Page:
“There is no mechanism to import used cars in Pakistan other than utilizing these schemes. I know the scheme was not meant for dealers, however, we are in this business and generating revenue for the government,” commented an auto dealer at Maulana Shaukat Ali Road, Lahore.
“The government should allow import of used cars in Pakistan by formulating new laws; otherwise, people will be left with poor quality and no value for money local cars,” He added.
What Government is Cooking?
Frankly, the above schemes were never designed to facilitate the business of imported used/reconditioned cars in Pakistan, although, it was practiced right under the nose of policymakers and the government earned huge tax money.
The new policy document does not mention any ban on the scheme; however, it appears to document the entire import activity through proper banking channel for keeping an eye on the money trail.
Although the payment procedure of duties and taxes is cumbersome, it seems to make sure that no substantial amount of dollars go outside the country which national kitty needs the most at the moment. However, the cost of might be higher, it will lose billions of taxes and duties it used to collect.
The local Auto industry is Happy
Apparently, the biggest beneficiaries of this amendment are the local auto manufacturers. Honda had a hard time selling BRV, and even people preferred imported Vezel over CBU CRV. Same is the case with Suzuki and Toyota. We remember that Suzuki had to launch Wagon R in Pakistan after witnessing people’s inclination towards Japanese imported Wagon R.
The local auto industry has multiple times asked the government to stop the imported Japanese cars in Pakistan.
The new entrants in the market like Volkswagen, Renault, and Hyundai will be happy too as with fewer imported cars in the market they will be able to compete easily. The local auto industry will flourish, and more new manufacturers will try to establish their plants here.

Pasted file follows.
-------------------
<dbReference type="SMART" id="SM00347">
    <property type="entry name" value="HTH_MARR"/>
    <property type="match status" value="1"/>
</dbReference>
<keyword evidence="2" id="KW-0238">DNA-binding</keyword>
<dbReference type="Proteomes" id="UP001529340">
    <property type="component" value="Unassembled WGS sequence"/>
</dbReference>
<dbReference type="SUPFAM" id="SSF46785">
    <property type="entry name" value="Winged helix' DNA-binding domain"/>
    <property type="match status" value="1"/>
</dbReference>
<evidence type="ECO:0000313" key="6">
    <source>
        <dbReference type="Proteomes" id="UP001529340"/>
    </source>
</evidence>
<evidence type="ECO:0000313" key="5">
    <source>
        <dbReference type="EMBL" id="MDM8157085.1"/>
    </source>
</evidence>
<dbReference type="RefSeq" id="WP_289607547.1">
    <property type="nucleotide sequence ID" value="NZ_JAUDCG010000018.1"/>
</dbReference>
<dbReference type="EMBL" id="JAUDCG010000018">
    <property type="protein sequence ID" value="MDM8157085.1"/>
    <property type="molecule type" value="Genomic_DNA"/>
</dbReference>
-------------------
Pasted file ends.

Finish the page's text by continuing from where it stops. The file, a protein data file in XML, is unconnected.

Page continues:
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What about Buyers?
If you have an overseas friend or a family member settled abroad, you can still avail imported Japanese cars, however, now you have to take some pain and will have to furnish all the papers yourself.
As for the local cars, buyers could face two problems:
- The premium of vehicles ( also called “own price”) could get higher
- The booking time of cars might also increase.
The new amendment is welcoming. Its the extension of the government’s policy to expand FBR’s tax radar which also includes the earlier ban on non-filers to buy cars in Pakistan.
It will not only boost the local auto industry but will also entice more new manufacturers to install their assembly lines here. Which, in turn, will result in a variety of cars at competitive prices.
Moreover, Pakistan will be having a transfer of technology, employment opportunities for citizens and even will be able to export cars. There is no fun driving used/reconditioned cars while the world moves to better technology and improved cars. We don’t want Pakistan to be a dumpsite of old, reconditioned cars.
Having said that, there are some steps that the government need to take immidiately. They have to regulate the prices of the vehicles and pursue local manufacturers to sell cars in a justified price range. The government should devise a proper mechanism to regulate the quality and safety standards of locally assembled vehicles.
Furthermore, the government should take the auto industry seriously and invite a maximum number of auto manufacturers in Pakistan by offering them incentives.